We will need,

Mixed vegetable 1lb
(i used Carrots, mushrooms and Peppers)
Garlic 2 cloves crushed
Peanut oil 2-3 tbsp
Mustard seed 1/4 tsp
Jeera 1/2 tsp
Fennel seeds 1/4 tsp
Green chillies 3-4 (according to taste)
Dhania powder 3/4 tsp
turmeric 1/4 tsp
Jeera Powder 1/2 tsp
Garam masala 1/4 tsp
Salt and lemon juice to taste.

  • Heat oil in a pan. Toss in the mustard seeds, jeera , fennel and green chillies. 
  • Throw in the carrots (or the vegetable that takes the longest to cook) .Cook till half way through.
  • Now throw in the spices and  salt and  the other vegetables that takes just minutes to get done like Mushrooms and Peppers.
  • Cook for a few more minutes. The vegetables should  be still tender crisp. Remove from heat. The vegetables continue to cook in the hot pan, so turn off the heat while the vegetables are still raw.
  • Serve hot with Rotis.

Malai Mushroom

I was once in love with Mushrooms, back then it was a rarity, something the local HOPCOMS sold seasonally in smalls packets that were rather expensive. But then as time went by, mushrooms became more like green beans and carrots, something we could always pick up. Now  I do not like them as much. I eat them but not with as much relish as before. I think it is yet another case of familiarity breeds contempt!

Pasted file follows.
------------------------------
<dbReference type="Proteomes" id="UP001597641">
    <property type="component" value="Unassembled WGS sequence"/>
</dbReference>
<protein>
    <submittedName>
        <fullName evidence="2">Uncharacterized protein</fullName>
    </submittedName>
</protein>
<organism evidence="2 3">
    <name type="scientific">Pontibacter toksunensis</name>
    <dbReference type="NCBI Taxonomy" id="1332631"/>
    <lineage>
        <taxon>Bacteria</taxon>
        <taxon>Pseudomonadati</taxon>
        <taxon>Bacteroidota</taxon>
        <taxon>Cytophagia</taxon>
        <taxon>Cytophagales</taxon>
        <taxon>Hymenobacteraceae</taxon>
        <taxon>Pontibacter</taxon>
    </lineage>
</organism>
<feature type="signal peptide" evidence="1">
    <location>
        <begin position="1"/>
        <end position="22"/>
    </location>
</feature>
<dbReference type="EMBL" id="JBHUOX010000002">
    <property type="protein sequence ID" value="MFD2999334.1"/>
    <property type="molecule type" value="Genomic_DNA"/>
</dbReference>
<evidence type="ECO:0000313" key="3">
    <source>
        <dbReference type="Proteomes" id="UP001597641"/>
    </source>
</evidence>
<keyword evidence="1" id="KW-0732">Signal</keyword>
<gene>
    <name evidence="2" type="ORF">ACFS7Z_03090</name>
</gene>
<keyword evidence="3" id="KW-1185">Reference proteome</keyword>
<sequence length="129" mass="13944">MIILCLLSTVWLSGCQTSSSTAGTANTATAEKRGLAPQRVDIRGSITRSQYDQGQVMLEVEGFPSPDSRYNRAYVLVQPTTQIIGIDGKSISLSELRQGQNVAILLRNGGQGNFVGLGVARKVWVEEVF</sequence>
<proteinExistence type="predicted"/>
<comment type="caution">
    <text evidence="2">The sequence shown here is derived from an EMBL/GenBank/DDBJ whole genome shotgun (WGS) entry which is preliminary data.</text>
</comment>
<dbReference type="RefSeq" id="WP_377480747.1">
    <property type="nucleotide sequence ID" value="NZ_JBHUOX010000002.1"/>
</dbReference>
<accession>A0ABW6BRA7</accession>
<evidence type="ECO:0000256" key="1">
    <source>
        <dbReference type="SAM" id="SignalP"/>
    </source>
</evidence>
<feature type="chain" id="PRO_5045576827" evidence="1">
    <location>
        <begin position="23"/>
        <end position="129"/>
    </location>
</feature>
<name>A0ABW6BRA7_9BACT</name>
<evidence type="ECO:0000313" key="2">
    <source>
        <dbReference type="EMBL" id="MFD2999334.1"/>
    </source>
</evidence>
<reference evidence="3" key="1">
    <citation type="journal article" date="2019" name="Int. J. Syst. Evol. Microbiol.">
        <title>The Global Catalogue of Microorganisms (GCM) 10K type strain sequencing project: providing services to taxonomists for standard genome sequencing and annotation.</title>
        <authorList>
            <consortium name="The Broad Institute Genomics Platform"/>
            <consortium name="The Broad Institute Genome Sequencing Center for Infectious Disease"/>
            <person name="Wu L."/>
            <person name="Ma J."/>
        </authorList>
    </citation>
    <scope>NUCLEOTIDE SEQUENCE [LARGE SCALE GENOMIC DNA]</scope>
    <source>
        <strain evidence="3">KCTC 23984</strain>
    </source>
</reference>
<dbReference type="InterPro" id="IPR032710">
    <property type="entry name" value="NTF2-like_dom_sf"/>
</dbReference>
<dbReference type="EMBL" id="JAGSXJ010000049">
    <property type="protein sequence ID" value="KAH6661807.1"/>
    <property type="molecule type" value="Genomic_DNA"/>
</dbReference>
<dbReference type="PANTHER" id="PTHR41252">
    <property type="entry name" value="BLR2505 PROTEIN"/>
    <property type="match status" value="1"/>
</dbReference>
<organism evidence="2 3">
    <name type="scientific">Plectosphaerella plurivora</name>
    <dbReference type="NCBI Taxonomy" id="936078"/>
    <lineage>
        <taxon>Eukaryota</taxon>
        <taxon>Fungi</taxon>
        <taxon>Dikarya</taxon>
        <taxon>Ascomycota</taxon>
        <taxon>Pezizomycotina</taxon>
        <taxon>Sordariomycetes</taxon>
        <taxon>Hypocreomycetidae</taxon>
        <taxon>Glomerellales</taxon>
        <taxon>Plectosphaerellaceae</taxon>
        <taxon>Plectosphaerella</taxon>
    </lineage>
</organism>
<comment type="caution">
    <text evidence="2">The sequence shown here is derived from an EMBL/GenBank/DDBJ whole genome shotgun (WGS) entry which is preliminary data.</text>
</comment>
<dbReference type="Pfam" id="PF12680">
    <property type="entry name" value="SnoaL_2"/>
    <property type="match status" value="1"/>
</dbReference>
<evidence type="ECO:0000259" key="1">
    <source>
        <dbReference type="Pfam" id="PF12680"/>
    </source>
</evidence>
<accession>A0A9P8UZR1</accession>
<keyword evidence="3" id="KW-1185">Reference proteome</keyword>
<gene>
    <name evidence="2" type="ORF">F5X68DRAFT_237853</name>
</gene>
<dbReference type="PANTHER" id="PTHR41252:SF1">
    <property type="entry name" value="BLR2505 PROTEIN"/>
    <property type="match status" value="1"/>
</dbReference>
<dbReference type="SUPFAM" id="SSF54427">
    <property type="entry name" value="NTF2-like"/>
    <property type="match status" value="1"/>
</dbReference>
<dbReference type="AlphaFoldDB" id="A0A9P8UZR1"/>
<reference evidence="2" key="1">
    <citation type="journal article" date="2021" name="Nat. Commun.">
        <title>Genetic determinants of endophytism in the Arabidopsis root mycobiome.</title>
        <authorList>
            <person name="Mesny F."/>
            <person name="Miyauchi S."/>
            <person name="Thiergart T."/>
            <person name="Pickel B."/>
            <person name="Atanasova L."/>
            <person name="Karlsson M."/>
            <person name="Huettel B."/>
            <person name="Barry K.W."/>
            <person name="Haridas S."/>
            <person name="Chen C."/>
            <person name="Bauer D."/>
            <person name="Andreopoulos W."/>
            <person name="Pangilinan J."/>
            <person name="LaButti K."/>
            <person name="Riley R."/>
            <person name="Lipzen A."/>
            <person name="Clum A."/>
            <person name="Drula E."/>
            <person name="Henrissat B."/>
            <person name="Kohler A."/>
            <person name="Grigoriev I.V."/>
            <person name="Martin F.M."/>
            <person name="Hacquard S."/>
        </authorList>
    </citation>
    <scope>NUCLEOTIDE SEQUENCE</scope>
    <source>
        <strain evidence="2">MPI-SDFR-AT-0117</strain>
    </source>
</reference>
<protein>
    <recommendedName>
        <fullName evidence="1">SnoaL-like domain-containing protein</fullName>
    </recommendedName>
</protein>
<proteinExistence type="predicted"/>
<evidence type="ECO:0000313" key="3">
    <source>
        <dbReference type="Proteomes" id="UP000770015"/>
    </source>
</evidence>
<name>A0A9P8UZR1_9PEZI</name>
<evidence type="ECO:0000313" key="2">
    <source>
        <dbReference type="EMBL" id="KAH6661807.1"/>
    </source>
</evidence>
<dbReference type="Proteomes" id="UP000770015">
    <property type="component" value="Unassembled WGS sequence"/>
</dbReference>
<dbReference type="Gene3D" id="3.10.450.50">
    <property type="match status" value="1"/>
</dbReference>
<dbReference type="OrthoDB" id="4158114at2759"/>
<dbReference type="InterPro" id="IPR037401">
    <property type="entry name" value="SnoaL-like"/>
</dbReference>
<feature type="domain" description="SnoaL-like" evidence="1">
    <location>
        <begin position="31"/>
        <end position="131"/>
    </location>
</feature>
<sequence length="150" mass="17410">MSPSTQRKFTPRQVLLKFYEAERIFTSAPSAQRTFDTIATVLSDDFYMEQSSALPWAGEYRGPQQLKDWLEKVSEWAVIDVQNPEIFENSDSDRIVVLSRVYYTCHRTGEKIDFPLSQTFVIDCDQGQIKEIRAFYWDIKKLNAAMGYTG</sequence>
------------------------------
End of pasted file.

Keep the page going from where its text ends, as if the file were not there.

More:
Mushrooms are like blank canvas, except for texture they are not much when it comes to flavor. So the good part it, it fits into most gravies and masalas that  I make.  Malai style gravy is one of my favorite. It is light, rich and makes any dinner very special. Needless to say I make Malai gravies only if we are having guests. Last week it so happened that we  expecting a friend to join us for dinner and on friday's she does not eat any thing sour. I was at  a loss to feed her. I could not think of many recipes that did not either include tamarind or tomato. Then finally it occured to me that Malai fits the bill. It is one of the rare recipes in my repetoire that does not call for any sour ingredients. But there was yet another catch. I typically make Malai gravy with Panner  but Panner again was fermented therefore my friend would not eat it. So I decided to substitute mushrooms for Panner. The only mistake was I used brown baby bella Mushrooms rather than white button mushrooms. So the gravy turned out to be light brown in colour, though I prefer my Malai gravy to be white, at the most off-white,...taste wise i do not think it matter much.

We will need,

Mushrooms 10 oz (1 pack ) cleaned and chopped into quaters
Methi leaves  1 small bunch (pick and  wash leaves and discard the stalks)
Butter 1 tbsp
Jeera 1/2 tsp
Garlic 2 cloves (grated)
White pepper 1/2 tsp
Green chillies 2-3 (adjust according to taste)
Garam masala 1/4 tsp
Cream 3/4 cup
Salt as per taste

  • Heat the butter in a thick bottomed skillet. Throw in the Jeera and garlic. 
  • Once the garlic is fragrant throw in the Methi. Saute till the Methi wilts down. 
  • Make some space in the middle of the skillet and throw in the green chillies and Garam Masala.  Saute till fragrant.
  • Now increase the heat and throw in the mushroom. Saute for a few seconds and once the Mushrooms starts to soften, reduce heat and pour the cream. 
  • Bring it to a gentle simmer. Adjust salt and  white pepper and remove from heat.
  • Serve warm with  Roti or a bread of choice.